• provide that the administrative conference shall be held remotely by video conference, telephone or any other appropriate means of remote communication, unless otherwise agreed, and further acknowledge that hearings may also be conducted remotely, or in a hybrid format (Articles 10 and 29). 

Further, the New Rules expressly encourage the use of technology to not only optimise efficiency, but to minimise environmental impact, with arbitrators being encouraged to consider the reduction of the environmental impact of the arbitration when establishing procedures for the arbitration (Article 25.2).

At a time when the environmental impact of arbitrations is of growing concern in the industry, these provisions offer a welcome move in the right direction. 

Choice of Law

The New Rules no longer make reference to Sharia principles and only refer to the applicable law chosen by the parties. However, we note that parties should still be mindful that Sharia law will apply as a matter of: (i) law, where arbitrations are seated in the Kingdom of Saudi Arabia; and (ii) public policy, where enforcement is sought in the Kingdom of Saudi Arabia.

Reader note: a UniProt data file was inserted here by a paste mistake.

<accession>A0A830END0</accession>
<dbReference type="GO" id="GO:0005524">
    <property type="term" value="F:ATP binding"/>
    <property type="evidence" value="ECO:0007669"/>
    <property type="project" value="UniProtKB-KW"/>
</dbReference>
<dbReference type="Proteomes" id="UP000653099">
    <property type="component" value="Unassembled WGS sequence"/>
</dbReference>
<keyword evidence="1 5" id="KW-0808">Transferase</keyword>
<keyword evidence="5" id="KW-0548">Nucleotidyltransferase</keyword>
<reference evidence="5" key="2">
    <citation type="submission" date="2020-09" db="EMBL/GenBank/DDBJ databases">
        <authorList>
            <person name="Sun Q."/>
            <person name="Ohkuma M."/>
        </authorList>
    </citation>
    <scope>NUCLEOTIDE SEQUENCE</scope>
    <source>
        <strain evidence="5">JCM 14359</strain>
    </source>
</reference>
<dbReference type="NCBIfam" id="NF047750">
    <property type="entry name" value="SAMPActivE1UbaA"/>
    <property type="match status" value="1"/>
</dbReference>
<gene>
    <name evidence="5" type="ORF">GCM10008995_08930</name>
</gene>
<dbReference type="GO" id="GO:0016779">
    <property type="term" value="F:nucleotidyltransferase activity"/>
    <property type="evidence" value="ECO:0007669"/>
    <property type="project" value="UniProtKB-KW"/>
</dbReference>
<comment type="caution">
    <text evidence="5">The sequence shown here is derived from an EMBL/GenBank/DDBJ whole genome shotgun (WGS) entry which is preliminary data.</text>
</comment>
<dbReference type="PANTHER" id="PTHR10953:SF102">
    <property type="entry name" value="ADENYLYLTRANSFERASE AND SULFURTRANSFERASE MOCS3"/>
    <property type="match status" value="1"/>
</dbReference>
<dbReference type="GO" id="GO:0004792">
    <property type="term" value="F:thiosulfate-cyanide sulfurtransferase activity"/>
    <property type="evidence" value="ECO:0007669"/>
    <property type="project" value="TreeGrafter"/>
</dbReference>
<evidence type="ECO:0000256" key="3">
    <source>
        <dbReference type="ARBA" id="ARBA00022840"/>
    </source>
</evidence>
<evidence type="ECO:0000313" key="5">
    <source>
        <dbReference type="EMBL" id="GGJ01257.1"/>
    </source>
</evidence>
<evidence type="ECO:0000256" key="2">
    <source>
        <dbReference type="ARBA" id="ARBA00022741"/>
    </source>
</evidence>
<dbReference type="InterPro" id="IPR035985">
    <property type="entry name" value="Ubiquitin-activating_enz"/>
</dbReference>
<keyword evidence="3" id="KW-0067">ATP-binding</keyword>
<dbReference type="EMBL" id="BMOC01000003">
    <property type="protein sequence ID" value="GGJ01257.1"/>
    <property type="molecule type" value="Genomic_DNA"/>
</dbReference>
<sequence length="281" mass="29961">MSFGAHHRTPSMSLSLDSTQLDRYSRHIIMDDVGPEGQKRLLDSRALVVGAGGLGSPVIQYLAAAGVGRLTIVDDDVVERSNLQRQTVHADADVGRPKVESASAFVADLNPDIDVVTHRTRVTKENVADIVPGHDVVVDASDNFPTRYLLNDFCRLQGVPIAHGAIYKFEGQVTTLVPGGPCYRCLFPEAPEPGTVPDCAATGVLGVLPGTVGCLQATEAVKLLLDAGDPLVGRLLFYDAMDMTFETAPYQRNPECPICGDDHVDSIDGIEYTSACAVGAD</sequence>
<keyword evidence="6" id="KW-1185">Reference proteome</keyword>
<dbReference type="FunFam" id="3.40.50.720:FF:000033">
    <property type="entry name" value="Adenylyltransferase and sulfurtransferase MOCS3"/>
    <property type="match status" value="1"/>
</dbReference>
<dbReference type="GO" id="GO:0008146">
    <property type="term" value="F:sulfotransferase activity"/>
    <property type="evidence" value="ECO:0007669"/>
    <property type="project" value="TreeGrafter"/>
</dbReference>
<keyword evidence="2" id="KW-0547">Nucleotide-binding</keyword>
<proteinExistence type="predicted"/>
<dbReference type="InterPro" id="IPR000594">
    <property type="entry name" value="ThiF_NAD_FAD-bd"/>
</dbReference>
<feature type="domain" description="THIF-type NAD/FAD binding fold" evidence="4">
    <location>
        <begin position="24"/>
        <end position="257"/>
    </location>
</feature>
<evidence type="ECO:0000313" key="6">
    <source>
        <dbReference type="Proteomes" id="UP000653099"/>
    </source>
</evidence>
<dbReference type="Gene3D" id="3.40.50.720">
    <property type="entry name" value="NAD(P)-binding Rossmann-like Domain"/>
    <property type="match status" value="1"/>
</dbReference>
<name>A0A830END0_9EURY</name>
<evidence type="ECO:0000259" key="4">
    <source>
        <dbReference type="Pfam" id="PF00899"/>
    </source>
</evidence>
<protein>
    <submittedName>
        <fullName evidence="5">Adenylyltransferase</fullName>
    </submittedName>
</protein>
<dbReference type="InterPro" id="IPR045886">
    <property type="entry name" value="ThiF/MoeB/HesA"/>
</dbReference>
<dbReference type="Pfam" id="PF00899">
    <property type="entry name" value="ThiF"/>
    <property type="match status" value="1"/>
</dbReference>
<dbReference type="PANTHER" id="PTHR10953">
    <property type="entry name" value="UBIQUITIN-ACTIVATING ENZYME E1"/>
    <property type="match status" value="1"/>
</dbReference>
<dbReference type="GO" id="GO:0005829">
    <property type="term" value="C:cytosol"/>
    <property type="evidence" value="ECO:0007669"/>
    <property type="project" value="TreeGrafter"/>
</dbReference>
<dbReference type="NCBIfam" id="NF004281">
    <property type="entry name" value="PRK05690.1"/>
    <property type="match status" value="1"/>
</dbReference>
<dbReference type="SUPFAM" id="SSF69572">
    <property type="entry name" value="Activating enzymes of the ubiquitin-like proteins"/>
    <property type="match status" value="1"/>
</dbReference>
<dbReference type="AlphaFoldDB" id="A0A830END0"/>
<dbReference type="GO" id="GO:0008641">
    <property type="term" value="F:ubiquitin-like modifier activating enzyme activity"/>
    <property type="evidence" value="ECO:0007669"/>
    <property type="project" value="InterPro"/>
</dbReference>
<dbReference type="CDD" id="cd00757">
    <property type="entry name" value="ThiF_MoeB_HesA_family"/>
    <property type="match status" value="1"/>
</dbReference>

Efficiency of the Proceedings

The New Rules place an important emphasis on the efficiency of the arbitration process, with the importance of an efficient and cost-effective arbitration being referenced several times throughout the New Rules. In addition, the New Rules have introduced several provisions that will help to ensure a more efficient arbitral process. The most noteworthy of these inclusions are as follows:

  • Emergency arbitrators are required to issue interim awards no later than 15 days from the date on which the case file was transmitted to them (Article 7.8).
  • The parties are granted 30 days (or longer, if agreed) from the commencement of the arbitration in which to nominate the arbitral tribunal (Article 16.4), and the timeframe in which to carry out the case management conference is limited to 30 days from the constitution of the arbitral tribunal (Article 25.2).
  • In addition to an instance where circumstances give rise to justifiable doubts as to the arbitrator’s impartiality and independence, an arbitrator may now also be challenged where: (i) there is a failure on the part of the arbitrator to perform its duties; and (ii) where the arbitrator manifestly lacks the qualifications as agreed to by the parties (Article 18).